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den an explanation, and he had persisted in his refusal. She had tried one or two pleasant surprises; but he had shown annoyance rather than pleasure at such evasions of his will, and that method of procedure had had to be abandoned. So for the last ten years she had simply offered him a gift, and he had as simply, but very firmly, declined it.
in the meantime some vague fear of hers had gradually been realized. The City had year by year cast a heavier spell upon him, and he had become more and more engrossed in his business, less and less interested in his home and his wife. Inevitably, as his character hardened and his views of values changed, he had allowed a gulf between them to widen, and had made no attempt to bridge it. Brusqueness and impatience, absent-mindedness and self-absorption, the City column at the breakfast-table—all had been signs of the tendency she had seen a long way off and could not prevent. in a sense she had centred her hopes in the House in Islington, feeling that such a contribution to the common welfare would always claim his respect and gratitude, if nothing more. But the House had failed egregiously in its mission, and on this account she could claim nothing. To-day he had. as he had said, settled the matter once and for all.
She could forgive him for the way in which he had done it; she could even overlook the fact that he had described it as a trifle. A trifle! But she would not forget the fact that she must not mention the matter again. The last hope was gone, after having been many years agoing.
So she sighed gently, and then blamed herself for desiring the unattainable; and with a faint smile upon a face which had not yet lost its sweetness, she rang the bell for the maid and turned to the duties of the day.
Seated in his first-class compartment, Mr. Burchell again attacked his newspaper to cover the last traces of his breakfast-table outhreak. He was not sorry for it—indeed, he had not the slightest difficulty in finding full justification; but it had been unpleasant, if necessary, and he was willing to forget it.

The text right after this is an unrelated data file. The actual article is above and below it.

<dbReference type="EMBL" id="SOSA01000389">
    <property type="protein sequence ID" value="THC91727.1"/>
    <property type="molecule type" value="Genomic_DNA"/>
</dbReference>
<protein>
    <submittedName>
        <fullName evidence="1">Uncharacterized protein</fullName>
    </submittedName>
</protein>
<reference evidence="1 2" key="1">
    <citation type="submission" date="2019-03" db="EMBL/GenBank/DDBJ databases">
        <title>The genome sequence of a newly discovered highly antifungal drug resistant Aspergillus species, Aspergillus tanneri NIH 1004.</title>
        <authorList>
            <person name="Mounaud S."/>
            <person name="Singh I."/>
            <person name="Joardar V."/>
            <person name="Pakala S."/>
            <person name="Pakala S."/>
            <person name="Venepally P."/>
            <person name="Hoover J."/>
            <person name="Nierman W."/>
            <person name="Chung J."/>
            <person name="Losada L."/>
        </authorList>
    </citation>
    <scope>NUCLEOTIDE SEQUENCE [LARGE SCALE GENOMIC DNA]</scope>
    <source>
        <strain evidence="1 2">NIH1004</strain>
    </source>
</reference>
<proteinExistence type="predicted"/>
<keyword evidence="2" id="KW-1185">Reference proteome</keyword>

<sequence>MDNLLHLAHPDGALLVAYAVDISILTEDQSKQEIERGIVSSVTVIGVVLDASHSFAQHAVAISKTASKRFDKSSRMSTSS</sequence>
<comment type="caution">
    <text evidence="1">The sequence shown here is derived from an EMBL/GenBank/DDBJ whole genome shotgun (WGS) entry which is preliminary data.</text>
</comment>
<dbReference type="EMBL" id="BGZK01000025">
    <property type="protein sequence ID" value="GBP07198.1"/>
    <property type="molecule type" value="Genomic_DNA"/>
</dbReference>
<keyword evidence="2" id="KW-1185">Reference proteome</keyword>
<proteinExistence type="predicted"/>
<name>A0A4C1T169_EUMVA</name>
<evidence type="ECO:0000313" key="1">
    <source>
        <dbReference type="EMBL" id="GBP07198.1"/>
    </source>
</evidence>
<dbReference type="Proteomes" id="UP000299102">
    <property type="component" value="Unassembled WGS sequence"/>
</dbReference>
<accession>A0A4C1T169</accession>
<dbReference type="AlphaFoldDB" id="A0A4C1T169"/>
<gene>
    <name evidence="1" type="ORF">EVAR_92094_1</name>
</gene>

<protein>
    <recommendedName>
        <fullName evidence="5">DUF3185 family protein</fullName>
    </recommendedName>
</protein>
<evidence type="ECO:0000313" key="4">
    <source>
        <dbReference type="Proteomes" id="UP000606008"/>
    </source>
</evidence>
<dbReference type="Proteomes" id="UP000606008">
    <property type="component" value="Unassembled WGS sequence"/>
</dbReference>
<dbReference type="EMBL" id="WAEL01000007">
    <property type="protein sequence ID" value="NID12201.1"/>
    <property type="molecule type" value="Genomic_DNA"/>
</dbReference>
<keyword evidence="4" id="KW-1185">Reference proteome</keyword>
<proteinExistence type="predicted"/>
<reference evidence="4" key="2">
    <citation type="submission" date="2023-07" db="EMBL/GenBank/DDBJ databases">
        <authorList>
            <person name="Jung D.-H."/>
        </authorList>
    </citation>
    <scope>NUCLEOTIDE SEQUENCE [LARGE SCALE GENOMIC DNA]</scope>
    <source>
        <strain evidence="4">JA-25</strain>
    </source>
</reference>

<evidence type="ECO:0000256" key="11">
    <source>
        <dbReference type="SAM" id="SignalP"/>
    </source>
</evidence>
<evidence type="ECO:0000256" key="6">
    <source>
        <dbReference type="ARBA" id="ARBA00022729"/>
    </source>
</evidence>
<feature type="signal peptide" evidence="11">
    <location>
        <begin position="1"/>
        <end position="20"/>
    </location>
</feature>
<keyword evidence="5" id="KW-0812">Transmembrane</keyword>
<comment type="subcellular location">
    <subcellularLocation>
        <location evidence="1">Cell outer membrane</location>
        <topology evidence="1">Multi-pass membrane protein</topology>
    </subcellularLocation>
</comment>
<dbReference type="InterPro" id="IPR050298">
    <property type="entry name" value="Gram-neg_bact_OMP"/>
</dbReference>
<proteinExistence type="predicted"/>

He was able to complete his examination of the City columns, and might have done more if he had not been interrupted. Conversation in a first-class compartment on the ninethirty-six was sufficiently unusual to be noticeable, sufficiently disturbing to be resented. He could scarcely help hearing in some subconscious fashion, much as he desired to avoid it.
The two men who conversed were City men, and he knew them both by sight. Their talk was market-talk of an ordinary type, but to him markettalk was always interesting. Moreover, this conversation seemed to be somewhere in the region of his own business, though he would hardly have said how he became aware of the fact. The noise of the train was such that only imperfect phrases reached him.
"i heard a rumor last night," said the nearest man; "... are in trouble. Heard anything yourself?"
"Not a word. What was it?"
"Oh, . . . deal—South Americans— pulled them all to pieces. Won't open to-day probably."
"Others will go with them," suggested the second man callously.
"Certain! . . . and more than one. There will be a slump in that line for a time."
The conversation went on jerkily; but Mr. Burchell had ceased to follow it. as the topic was changed. He had failed to catch the name of the firm under discussion, but it seemed to have been one full of labials and sibilants. Of course there were several names of a similar character, and it was quite unreasonably that his mind sprang to Bassetts, and persisted in staying there. South Americans, too! Then he thrust the suggestion aside with an emphatic refusal.
"Rubbish!" he thought impatiently. "That's out of the question. South Americans—absurd!"
A few minutes later he was in his own building and in his own room. The atmosphere was exactly as usual, and it was not until he had opened his letters that he called in his cashier, an experienced man of advanced years.
"By the way," he said, "have you heard anything about Bassetts—in connection with South Americans?"
"Bassetts? No, sir, not a word!"
"Very good. It must have been some other house."
Two minutes later he was at the telephone, making the same inquiry elsewhere. "Bassetts?" came the reassuring answer. "No—nothing. What have you heard? They're all right." But then he called up another number, to receive another reply. "Bassetts? Yes, we've heard. They've closed this morning. . . . Hope you're not in with them?"
He left the instrument after a moment, and recalled the cashier. "Bassetts have gone," he said calmly. "There was a South American muddle after alL They are bound to drag others with them. I expect we shall hear the worst by noon."
The man retired dumfounded, and Mr. Burchell drew his handkerchief across his brows before he turned to the work of the day. Long before the cashier's task was completed he had gone out, and it was some time after noon before he returned. Then he called the man again.
"Gillinghams are as good as gone too," he said. "It was bound to be, and Trescott is certain to go. Lambtons will, I believe, stand. You can
go into the whole matter now, and get at the total loss. There is no hurry about it—any time before five will do."
The cashier had lost his nerve long ago, but his employer's manner steadied him. He seemed to see a man standing in the midst of a quaking house and propping up the walls by sheer force of wilL He retired again after asking a question or two, and the routine of the day was proceeded with.